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KABUL, Afghanistan – Despite the United States spending nearly $600,000 in taxpayer dollars on Salang Hospital in Afghanistan’s Parwan province, the facility must still resort to medieval medical practices such as pulling teeth out with pliers.
Salang Hospital – the only medical facility servicing the mountainous community of approximately 50,000 – lacks essentials such as basic medical equipment, clean water, electricity and a working sewage system.
"We are working with just three light bulbs here"
A comprehensive report released Wednesday by the Special Inspector for Afghanistan Reconstruction (SIGAR), a federal government watchdog, details the good intentions of the U.S. contract that was commissioned in 2009 to build the hospital, and tries to get to the bottom of what went wrong.
Teeth pulled with pliersOn a recent visit to the facility, NBC News observed the hospital’s desperate staff trying to administer care to patients like 12-year-old Khorshid, who goes by only one name. She came in with a toothache and left traumatized.
“We have a total of six pieces of dental equipment,” said Dr. Said Maqsoud Sarwy, as he laid the rusty tools down on a table. He pushed a chair up against the wall, sat Khorshid down and poked around her top row of teeth with a pair of unsterilized scissors to determine which one hurt the most.
“We don’t have what we need to check the teeth for cavities,” he frowned. “We don’t even have the equipment to help us determine whether we should extract a tooth or not.” That said, he decided to pull one of hers out.
The girl was shivering with fear, and began crying after the doctor gave her a shot in her gums. Another man held her still as Sarwy swiftly tilted her head back, opened her mouth and yanked out one of her teeth with a pair of pliers.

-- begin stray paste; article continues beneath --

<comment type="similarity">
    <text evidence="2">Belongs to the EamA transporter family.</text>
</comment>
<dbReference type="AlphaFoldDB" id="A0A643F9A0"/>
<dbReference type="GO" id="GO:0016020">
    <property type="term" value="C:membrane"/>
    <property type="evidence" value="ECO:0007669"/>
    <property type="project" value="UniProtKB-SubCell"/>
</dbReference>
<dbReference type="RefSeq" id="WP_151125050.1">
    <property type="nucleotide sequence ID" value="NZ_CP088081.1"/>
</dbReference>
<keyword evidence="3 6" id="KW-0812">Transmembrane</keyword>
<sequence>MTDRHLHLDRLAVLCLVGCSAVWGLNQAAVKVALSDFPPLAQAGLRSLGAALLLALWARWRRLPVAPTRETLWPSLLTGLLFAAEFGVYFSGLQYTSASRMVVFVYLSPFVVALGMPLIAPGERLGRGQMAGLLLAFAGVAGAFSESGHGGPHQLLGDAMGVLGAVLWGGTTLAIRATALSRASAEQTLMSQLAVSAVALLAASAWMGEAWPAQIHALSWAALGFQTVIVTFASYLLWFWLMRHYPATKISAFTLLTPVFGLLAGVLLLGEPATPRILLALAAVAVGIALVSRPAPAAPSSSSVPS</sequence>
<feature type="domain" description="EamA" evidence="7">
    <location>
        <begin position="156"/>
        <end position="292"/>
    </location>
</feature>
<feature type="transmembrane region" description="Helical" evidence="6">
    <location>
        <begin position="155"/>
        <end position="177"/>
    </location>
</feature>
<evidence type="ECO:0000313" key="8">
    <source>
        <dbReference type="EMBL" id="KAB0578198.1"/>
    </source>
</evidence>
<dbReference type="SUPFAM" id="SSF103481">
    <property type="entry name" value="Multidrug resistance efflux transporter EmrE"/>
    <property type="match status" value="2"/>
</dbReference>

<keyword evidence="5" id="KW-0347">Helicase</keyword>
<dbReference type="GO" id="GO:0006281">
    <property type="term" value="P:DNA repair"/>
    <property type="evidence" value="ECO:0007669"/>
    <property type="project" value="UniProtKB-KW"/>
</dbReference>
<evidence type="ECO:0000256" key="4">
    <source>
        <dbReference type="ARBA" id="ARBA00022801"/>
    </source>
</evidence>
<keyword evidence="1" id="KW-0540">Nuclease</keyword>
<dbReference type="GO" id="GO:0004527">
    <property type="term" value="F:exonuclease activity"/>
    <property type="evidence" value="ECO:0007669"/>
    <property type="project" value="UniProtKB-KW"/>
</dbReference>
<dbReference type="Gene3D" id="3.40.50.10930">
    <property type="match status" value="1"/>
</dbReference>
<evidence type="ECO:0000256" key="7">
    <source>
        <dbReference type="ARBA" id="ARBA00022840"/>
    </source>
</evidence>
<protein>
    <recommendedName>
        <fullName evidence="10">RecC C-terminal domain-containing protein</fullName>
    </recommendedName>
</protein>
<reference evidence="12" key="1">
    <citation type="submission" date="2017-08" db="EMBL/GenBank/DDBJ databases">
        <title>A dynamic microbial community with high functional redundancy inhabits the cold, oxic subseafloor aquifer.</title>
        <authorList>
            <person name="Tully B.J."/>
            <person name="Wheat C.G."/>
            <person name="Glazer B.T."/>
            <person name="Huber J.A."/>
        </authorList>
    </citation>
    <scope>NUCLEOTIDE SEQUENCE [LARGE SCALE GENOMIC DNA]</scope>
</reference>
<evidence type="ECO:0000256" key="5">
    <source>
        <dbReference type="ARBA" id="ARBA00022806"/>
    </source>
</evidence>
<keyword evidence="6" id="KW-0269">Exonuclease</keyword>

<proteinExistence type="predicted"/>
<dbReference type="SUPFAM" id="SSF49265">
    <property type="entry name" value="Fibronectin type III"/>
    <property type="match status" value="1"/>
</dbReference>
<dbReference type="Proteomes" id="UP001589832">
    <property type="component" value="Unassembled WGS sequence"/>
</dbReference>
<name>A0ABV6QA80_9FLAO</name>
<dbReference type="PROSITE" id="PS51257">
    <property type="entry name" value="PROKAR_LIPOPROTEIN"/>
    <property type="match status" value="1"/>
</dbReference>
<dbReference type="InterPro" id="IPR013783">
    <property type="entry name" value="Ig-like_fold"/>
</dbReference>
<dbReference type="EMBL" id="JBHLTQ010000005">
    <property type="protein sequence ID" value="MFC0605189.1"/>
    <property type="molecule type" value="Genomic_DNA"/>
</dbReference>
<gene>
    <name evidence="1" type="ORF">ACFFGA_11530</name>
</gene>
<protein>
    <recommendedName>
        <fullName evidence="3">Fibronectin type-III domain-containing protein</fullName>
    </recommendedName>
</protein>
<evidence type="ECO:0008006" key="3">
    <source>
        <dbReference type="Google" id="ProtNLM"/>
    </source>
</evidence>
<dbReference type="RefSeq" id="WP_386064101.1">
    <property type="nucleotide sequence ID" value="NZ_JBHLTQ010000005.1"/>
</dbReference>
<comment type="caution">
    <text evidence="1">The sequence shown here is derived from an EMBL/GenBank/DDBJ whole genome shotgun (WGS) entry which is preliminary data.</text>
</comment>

Her tooth – along with some bloody gauze – were thrown in a filthy bucket and she was sent home. Compared to the other two patients NBC observed in the hospital on the day of our visit, she appeared to fare the best.
Best intentionsAccording to the SIGAR report, the USFOR-A (U.S. Forces-Afghanistan) commissioned a local Afghan contractor, Shafi Hakimi Construction Company, to do the job in 2009 through a program designed to give Afghans jobs.
A 20-bed hospital with surgery and X-ray rooms, a lab, a pharmacy, dental, pediatric and mental wards was supposed to be built.
Instead, the resulting structure is a mostly unused, understaffed, inadequately supplied, structurally deficient building at risk of collapse in the second most seismic zone in an earthquake-prone country.
“They should have had a team of observers here, making sure the work was done properly and that they were using the right materials,” the hospital’s administrator, Arsala, who only goes by one name, told NBC News.
“Promises that were made to us here were broken,” said one of the nurses, Arzoo Mohammadi. She is part of a small staff that comprises less than 17 percent of the proposed staff that was supposed to be hired to provide care to the rugged mountain community.